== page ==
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Grant for Alice buffel grass scientist

By Patrick Nelson

Dr Schlesinger … investigating the effect of buffel grass on interactions between native fauna and flora Dr Schlesinger … investigating the effect of buffel grass on interactions between native fauna and flora

A Charles Darwin University researcher will continue important studies into the environmental effects of an invasive pastoral grass after winning a prestigious $56,000 science grant.

Alice Springs based Lecturer in Environmental Science Dr Christine Schlesinger said the Hermon Slade Grant would allow her and interstate colleagues to continue work on buffel grass (Cenchrus ciliaris) for the next three years.

“We will examine to what degree buffel grass has disrupted interactions between native plants and animals in Central Australia’s woodland and shrub land communities,” Dr Schlesinger said.

“We already know about the decline in the diversity of ground-layer plants in areas invaded by buffel grass, but there is less understanding about longer term effects on shrubs and trees.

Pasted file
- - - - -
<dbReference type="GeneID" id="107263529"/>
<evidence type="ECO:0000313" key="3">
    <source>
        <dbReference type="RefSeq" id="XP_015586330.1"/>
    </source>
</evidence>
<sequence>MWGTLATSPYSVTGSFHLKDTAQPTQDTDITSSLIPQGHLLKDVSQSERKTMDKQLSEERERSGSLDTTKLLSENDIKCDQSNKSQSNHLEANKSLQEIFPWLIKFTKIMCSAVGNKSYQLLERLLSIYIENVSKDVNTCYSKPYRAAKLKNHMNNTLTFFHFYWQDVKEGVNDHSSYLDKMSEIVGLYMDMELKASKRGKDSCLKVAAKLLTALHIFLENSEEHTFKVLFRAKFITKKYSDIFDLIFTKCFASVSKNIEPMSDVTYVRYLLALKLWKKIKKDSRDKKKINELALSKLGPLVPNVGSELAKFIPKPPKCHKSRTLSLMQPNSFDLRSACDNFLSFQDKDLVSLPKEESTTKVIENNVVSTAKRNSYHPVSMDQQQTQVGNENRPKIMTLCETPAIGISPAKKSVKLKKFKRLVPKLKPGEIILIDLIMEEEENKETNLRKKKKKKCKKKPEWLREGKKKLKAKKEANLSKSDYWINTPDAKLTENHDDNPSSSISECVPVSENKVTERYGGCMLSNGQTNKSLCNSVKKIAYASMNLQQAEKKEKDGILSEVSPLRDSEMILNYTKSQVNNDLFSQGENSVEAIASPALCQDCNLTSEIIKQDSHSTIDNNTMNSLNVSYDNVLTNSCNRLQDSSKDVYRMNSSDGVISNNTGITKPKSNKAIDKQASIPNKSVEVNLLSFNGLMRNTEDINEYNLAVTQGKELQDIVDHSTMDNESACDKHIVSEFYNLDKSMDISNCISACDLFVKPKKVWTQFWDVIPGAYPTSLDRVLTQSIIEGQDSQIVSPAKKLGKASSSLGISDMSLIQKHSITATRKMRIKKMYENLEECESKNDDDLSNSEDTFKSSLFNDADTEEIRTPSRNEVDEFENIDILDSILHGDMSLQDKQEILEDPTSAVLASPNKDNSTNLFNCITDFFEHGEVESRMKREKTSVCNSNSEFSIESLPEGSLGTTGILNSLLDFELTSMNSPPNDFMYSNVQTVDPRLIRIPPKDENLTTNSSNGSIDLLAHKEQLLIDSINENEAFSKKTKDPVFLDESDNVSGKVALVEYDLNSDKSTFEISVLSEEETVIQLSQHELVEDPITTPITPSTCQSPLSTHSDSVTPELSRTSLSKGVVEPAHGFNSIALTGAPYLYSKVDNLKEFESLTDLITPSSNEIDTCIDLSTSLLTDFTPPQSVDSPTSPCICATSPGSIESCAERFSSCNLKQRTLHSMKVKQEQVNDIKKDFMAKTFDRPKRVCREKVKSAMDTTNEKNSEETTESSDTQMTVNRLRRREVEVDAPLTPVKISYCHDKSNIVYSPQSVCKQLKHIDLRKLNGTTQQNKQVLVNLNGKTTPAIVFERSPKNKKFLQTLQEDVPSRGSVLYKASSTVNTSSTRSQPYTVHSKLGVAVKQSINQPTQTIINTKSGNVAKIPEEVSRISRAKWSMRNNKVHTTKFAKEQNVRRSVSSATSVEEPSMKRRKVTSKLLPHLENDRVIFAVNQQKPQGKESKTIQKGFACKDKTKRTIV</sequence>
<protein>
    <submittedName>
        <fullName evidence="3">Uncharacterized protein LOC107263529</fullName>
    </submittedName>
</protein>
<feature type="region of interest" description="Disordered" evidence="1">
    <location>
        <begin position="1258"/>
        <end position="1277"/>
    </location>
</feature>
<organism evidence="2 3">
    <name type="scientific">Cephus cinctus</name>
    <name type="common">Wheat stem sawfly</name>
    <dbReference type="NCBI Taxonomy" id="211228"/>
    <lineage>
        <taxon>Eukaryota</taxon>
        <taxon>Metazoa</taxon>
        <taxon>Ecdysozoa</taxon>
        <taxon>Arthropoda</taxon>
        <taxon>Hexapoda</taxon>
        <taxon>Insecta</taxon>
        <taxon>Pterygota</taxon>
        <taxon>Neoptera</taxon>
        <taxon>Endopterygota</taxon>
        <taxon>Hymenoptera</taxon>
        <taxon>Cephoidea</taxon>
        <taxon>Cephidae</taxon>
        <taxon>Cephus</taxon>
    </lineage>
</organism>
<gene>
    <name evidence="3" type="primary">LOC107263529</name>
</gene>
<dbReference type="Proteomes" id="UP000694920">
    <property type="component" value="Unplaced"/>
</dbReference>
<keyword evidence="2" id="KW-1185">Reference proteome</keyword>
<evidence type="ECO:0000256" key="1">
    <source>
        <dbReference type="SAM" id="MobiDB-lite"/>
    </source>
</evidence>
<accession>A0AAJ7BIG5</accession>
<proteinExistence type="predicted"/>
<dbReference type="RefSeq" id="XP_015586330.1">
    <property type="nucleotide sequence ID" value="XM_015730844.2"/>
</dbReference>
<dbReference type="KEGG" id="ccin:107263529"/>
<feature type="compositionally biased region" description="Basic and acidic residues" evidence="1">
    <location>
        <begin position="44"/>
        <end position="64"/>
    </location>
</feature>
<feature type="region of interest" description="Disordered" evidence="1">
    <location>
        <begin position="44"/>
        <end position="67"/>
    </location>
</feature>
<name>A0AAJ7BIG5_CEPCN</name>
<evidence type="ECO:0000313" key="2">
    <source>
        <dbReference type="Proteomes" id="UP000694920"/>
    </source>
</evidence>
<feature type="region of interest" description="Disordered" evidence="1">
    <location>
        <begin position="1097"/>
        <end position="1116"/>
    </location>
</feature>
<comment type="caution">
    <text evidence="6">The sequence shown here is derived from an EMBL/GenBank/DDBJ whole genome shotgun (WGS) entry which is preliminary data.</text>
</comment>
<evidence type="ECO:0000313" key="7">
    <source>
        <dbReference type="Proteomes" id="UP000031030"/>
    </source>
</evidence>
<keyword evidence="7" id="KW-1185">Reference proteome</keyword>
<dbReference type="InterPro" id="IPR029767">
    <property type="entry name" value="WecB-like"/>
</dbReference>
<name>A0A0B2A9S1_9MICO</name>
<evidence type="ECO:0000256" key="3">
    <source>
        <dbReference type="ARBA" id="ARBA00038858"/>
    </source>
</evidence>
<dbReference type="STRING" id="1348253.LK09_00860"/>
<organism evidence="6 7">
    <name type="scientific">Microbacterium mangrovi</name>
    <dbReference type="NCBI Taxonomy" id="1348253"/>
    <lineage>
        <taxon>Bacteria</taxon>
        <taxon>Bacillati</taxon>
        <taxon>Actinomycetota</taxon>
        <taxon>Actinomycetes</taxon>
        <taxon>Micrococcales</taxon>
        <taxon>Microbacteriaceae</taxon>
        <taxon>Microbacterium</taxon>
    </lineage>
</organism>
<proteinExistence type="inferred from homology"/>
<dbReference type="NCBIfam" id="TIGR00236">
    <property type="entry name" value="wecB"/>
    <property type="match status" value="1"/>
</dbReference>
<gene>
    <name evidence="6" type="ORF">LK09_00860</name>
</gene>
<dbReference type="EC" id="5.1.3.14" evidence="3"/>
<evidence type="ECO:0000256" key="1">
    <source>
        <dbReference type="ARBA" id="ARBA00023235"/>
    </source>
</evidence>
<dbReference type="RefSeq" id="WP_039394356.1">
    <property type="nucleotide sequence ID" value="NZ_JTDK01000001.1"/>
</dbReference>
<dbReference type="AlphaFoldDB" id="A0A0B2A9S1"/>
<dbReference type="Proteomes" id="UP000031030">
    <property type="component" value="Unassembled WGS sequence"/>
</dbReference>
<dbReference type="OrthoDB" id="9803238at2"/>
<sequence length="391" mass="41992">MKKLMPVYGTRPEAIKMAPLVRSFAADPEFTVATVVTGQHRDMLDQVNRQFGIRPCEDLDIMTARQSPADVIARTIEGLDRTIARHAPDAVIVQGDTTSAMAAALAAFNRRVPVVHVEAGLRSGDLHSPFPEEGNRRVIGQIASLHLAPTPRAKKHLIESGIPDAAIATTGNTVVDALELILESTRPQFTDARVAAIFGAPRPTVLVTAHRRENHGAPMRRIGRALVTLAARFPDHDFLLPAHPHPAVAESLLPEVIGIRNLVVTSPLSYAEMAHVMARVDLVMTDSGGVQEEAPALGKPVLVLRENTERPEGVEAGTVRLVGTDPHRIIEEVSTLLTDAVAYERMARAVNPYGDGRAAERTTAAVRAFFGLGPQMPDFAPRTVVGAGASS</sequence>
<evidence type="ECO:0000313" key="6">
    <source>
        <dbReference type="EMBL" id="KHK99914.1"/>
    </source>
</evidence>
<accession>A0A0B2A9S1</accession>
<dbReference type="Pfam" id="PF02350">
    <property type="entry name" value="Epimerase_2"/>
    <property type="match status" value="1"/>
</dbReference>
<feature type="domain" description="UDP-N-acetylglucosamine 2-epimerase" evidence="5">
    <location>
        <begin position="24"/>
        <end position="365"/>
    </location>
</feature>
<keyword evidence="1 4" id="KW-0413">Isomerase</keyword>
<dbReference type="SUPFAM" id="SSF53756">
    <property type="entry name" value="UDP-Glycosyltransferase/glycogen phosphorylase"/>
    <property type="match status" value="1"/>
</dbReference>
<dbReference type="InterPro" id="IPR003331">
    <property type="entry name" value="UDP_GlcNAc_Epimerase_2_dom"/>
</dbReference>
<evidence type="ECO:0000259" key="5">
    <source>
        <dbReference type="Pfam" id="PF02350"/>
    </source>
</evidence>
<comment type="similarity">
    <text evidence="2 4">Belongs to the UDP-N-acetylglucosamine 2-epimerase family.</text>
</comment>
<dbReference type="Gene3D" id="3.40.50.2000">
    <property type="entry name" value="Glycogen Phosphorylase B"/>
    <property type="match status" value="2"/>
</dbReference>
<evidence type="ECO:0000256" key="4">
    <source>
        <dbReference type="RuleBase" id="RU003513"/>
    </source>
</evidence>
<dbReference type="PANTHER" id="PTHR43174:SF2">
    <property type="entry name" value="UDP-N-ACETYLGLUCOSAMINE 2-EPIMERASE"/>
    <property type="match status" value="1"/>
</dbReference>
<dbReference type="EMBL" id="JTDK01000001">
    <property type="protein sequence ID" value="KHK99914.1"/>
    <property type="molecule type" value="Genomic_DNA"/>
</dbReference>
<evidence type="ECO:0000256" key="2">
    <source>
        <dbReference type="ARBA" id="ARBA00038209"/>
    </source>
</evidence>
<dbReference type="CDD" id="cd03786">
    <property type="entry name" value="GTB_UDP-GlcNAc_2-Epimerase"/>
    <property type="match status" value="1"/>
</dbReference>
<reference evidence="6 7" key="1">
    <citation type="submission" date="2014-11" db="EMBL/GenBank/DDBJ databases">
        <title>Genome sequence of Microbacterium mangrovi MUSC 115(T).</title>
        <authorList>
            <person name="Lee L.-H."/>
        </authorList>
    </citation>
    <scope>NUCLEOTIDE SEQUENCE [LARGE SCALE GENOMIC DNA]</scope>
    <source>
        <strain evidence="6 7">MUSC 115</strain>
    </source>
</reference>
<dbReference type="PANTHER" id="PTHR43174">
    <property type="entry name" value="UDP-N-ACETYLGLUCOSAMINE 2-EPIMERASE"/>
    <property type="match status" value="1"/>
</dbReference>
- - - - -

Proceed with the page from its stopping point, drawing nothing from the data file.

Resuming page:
Dr Schlesinger said buffel grass fires were more intense, more frequent and thus posed a greater threat to trees and shrubs than if the fire were fuelled by native grass.

“We can see evidence of this in recently burnt areas, but it is not known how seed banks have been affected or whether and how future recruitment of seedlings is limited.”

Dr Schlesinger said shifts in the structure and diversity of woody plants were likely to have serious adverse consequences for the many animals that relied on them for food and shelter.

“Recent studies have confirmed that there are fewer species of ant in areas invaded by buffel grass and that birds spend less time in areas taken over by buffel.

“Although animals often respond directly to changes in plant communities, the resulting differences in abundance and behaviour, especially of seed or fruit eating species, can in turn impact on the dispersal and recruitment of plants through complex interactions.”

Dr Schlesinger said buffel grass was recently listed in Australia as a “key threatening process” for its potential impact on native biodiversity.

“It is also becoming ubiquitous in semi-arid regions throughout North and South America. Our work has important implications for the management of the invasive plant at a global level.”

Dr Schlesinger said there was an opportunity for environmental science students to undertake much of the work as Honours or post-graduate research projects.

“Most of the field work will take place in and around Alice Springs while glasshouse germination trials will be based at the University of Wollongong.

“Preliminary work has already begun, but we expect to get into full swing this month,” Dr Schlesinger said.